<img height="1" width="1" style="display:none" src="https://www.facebook.com/tr?id=366957160306207&amp;ev=PageView&amp;noscript=1">

SUBSCRIBE TO OUR BLOG

Sign up for tips, how-to’s & best practices on Inbound Marketing, Sales, and HubSpot

Man on mobile phoneIs your site mobile-friendly? If not, you are about to experience a shift in rankings in Google. On April 21st, Google will begin releasing a mobile-friendly algorithm that will impact mobile SEO. This release will impact websites that are not mobile-friendly by pushing them down in search results on mobile devices.

Google provided mobile SEO best practices several years ago via its mobile guide. Since then, the search engine giant has continued to slowly release tools to support mobile SEO. Over the last few months, Google has been rolling out emails regarding mobile fixes. You even may have received one of these emails recently.


How mobile SEO works

There are two search indexes at Google; one for desktop and one for mobile. This gives the industry-leading search engine the ability to deliver different results depending on the device a person is using to conduct a search. Google can then return more relevant results based on the context of the search.

For now, the search results have been fairly similar between desktop and mobile devices. A minor change occurred when Google started labeling sites as "Mobile-friendly" in the SERPs (search engine result pages).

What is mobile-friendly design?

Most websites these days are designed using responsive design techniques, which means the layout of the website changes in response to the dimensions of the viewing device. We saw this change a few years ago and started building websites using responsive design best practices. Van Wilson, one of our team members, championed this initiative shortly after joining the company in 2011. As a result, mobile compatibility has been one of several key attributes that make our websites more resilient, long-lasting and a solid investment for clients. These days, responsive design is no longer a "best practice" - it's a requirement.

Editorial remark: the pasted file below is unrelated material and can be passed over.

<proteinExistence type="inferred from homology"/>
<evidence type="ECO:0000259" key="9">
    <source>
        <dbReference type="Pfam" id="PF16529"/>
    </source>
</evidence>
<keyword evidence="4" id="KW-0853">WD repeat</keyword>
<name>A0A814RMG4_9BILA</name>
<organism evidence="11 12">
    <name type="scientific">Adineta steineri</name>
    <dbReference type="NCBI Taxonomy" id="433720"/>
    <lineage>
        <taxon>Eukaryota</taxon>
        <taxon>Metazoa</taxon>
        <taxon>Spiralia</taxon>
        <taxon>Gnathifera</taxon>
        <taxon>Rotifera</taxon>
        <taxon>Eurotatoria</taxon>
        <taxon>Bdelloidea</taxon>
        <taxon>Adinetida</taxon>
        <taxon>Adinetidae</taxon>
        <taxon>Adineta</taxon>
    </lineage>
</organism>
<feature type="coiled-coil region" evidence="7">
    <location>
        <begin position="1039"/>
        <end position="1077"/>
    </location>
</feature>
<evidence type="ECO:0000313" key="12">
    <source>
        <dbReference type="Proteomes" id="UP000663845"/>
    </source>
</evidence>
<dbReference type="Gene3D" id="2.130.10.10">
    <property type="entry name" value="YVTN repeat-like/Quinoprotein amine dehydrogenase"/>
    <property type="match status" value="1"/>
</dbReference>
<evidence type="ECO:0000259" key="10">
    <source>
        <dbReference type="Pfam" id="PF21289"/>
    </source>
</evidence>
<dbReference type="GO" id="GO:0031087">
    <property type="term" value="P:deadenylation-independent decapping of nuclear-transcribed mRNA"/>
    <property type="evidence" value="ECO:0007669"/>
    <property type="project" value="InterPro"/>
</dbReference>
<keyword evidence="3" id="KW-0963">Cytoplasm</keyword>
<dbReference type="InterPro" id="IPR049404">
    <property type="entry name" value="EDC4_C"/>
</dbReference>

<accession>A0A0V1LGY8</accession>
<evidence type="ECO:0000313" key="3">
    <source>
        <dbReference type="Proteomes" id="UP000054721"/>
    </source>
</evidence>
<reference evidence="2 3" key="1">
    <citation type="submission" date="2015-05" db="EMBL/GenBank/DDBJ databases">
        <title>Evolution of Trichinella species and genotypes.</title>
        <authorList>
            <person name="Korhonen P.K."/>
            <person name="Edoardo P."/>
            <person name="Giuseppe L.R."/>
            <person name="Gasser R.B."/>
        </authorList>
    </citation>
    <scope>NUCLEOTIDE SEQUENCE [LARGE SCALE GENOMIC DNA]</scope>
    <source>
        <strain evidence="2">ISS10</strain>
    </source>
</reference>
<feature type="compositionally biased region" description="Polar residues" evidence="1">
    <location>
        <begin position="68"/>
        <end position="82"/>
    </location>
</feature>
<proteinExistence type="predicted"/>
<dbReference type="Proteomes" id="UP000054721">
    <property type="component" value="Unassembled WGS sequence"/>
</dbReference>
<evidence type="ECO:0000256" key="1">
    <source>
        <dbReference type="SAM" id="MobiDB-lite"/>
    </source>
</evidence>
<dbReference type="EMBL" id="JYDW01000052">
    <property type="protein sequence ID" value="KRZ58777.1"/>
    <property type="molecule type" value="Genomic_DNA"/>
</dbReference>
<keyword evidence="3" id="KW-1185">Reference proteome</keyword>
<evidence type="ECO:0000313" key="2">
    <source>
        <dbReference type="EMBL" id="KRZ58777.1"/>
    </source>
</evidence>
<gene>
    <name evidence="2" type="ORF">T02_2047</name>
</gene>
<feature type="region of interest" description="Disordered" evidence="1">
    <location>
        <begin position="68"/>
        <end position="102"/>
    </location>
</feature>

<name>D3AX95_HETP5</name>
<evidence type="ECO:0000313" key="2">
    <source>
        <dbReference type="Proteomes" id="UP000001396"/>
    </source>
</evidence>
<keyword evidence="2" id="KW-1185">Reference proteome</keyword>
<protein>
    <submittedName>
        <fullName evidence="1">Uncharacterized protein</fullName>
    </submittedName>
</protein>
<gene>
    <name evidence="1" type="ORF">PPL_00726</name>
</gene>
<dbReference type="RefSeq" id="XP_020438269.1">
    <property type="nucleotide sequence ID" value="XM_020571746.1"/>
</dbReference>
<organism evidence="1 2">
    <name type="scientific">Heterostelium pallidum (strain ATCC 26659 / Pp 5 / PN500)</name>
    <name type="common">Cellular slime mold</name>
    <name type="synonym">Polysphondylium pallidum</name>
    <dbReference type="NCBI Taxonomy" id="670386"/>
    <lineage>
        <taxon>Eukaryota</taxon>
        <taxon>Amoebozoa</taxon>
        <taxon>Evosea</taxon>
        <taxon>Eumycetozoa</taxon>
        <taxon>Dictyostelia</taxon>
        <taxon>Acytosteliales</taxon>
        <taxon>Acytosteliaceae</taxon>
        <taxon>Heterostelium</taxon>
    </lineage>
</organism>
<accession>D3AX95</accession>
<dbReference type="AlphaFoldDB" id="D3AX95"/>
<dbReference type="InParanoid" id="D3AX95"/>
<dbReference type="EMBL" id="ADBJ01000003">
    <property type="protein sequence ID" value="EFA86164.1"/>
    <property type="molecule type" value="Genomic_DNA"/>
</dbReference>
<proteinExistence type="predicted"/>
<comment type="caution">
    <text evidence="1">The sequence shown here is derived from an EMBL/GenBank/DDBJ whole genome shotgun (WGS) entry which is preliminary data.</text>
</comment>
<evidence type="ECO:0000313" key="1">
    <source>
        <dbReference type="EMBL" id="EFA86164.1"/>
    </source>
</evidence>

Mobile-friendly designs require considerations for smaller and different screen sizes. For instance, in a mobile-friendly website, a user does not need to scroll horizontally to see all of the content. Buttons are spaced farther apart for improved usability when a user is trying to click a button on a smaller screen. Often, font-sizes are increased for improved readability.

Mobile search result Click the image to enlarge.

How to know if your website is mobile-friendly.

If you're curious to find out if your website is mobile-friendly, you can quickly find out.

  1. Search for your website on a mobile device. If, next to the search result, you see the words mobile-friendly, then it's expected the website won't be impacted by the new algorithm change.
  2. You can also test the website using the Google Mobile-friendly Test Tool.

What's next?

If your website is mobile-friendly, then nothing is needed. If your website isn't mobile-friendly, then you can expect a decline in mobile traffic until it is. Check your website analytics to see the trend for mobile traffic over time, say the last couple of years, and what percentage of your traffic is current coming from mobile devices. This will help you evaluate the potential impact and prioritize efforts. Then, contact a website design company that you trust to discuss options.


New Call-to-action

Diona Kidd

Diona Kidd

Diona is a senior Internet marketing consultant at Knowmad. Her areas of expertise include digital marketing strategy, project management, brand management, search engine optimization (SEO), pay per click advertising, inbound marketing, content marketing, conversion rate optimization, social media marketing and website design.

leave a comment